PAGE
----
A decision of the High Court of South Africa in Durban last year in a dispute concerning NEC adjudications exposed a lack of knowledge among NEC users and their advisers and, more importantly, the judiciary in countries where adjudication does not generally exist.
South African state-owned freight and logistics company Transnet – a major NEC user – had entered into an NEC3 Engineering and Construction Contract (ECC) with Group Five and others for the design, supply, erection and testing of product pipeline accumulators. A dispute subsequently arose as to whether the appointment of an adjudicator appointed for a previous dispute remained the adjudicator for all disputes.
The High Court judge held that Transnet was not permitted to approach the court on this matter, saying, ‘courts are generally not entitled to determine issues that fall within the province of an arbitrator’. In South African law there is no statutory definition of the term ‘adjudication’ so he equated this dispute to an issue involving arbitration.
Adjudication not arbitration
However, the reality is that adjudication in NEC is determined by the terms of the contract and has nothing to do with arbitration. ECC option W1 sets out the adjudication process and the powers of the adjudicator agreed to by the parties. Option W1.3(10) states, ‘the Adjudicator’s decision is binding on the parties unless and until revised by the tribunal, and is enforceable as a matter of contractual obligation between the parties and not as an arbitral award’. This clause emphasises the distinction between an arbitration and an adjudication.
Adjudication is a creature of contract agreed to by the parties. The courts are excluded from making an agreement for the parties, they are only bound to give effect to the terms of the agreement entered into between the parties. It is for this reason that Transnet’s application for judicial interference should have failed – not because of a legal principle applied to arbitration agreements.
The judge then proceeded to hold that NEC provisions contemplate that several adjudicators may be appointed, but he failed to consider an ambiguity in the parties’ agreement. ECC clause W1.2(1) of option W1 provides, ‘The Parties appoint the Adjudicator under the NEC Adjudicator’s Contract current at the starting date.’ However, this conflicted with the contract data which stated, ‘The adjudicator is – to be appointed under the NEC3 Adjudicator’s Contract (June 2005) if and when a dispute arises.’ Instead of naming the adjudicator in the contract data, as the first three words required, the parties had inserted details of when the adjudicator was to be appointed.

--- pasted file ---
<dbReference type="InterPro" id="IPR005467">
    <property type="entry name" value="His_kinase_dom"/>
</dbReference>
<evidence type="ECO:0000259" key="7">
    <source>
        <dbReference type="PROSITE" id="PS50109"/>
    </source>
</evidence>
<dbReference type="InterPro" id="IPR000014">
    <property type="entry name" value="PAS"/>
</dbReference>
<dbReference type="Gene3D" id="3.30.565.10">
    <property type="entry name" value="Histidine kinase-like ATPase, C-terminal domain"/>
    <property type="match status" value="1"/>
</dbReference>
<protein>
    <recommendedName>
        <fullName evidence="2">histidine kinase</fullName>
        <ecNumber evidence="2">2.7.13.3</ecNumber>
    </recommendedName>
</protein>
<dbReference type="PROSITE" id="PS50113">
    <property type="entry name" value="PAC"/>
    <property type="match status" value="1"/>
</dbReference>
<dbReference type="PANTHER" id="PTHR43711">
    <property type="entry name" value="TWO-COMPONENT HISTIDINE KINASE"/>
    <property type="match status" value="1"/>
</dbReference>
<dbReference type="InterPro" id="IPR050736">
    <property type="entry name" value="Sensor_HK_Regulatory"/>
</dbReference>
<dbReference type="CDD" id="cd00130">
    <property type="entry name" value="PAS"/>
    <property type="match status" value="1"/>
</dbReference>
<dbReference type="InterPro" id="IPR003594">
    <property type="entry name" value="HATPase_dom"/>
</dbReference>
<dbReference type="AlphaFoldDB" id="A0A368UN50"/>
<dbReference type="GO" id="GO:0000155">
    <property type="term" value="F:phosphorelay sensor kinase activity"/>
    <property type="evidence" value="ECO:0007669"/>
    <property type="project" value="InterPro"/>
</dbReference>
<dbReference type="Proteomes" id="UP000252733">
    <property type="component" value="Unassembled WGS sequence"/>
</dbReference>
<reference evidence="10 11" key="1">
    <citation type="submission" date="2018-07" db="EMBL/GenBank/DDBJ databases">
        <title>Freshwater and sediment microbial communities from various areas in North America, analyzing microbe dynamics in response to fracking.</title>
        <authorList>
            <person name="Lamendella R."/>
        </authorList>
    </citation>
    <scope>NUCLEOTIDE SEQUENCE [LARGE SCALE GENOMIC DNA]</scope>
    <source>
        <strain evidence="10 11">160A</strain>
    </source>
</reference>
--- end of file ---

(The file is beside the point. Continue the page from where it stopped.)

NEC clauses ignored
In accordance with ECC core clause 17.1, the resulting ambiguity should have been resolved by the NEC project manager, but this fact was ignored by the High Court judge. He stated, ‘The words “If and when a dispute arises” may be ambiguous. The words could mean that an adjudicator is appointed initially “if and when a dispute arises” and then retains such appointment, as the applicant contends, throughout the period of the project. They could equally mean that an ad hoc adjudicator is appointed “if and when a dispute arises” for that dispute only and another ad hoc adjudicator may be appointed “if and when” each subsequent dispute arises.’
The judge relied on the principle of interpretation contained in ECC core clause 12.1 that, ‘words in the singular also mean in the plural’ and concluded that NEC provides for the appointment of multiple adjudicators. He ignored the fact that the parties had agreed in core clause 17.1 that the project manager was obliged to give an instruction resolving any ambiguity or inconsistency.
Further, the judge gave no cognisance to ECC option W1.2(3), which deals with the very situation which confronted him in the application. It provides, ‘If the Adjudicator is not identified in the Contract Data…the Parties choose a new adjudicator jointly. If the Parties have not chosen an adjudicator, either Party may ask the Adjudicator nominating body to choose one.’
No adjudicator was identified in the contract data, so option W1.2(3) applied, but the parties did not make the requisite application to the adjudicator nominating body. Had they done so the adjudication nominating body would have appointed one adjudicator, thus eliminating the dispute between the parties.
The case is a demonstration of what can happen when neither parties nor the courts appear to understand the workings of NEC contracts. ECC permits the parties to agree expressly on the appointment of multiple adjudicators, but this cannot be implied from the standard wording.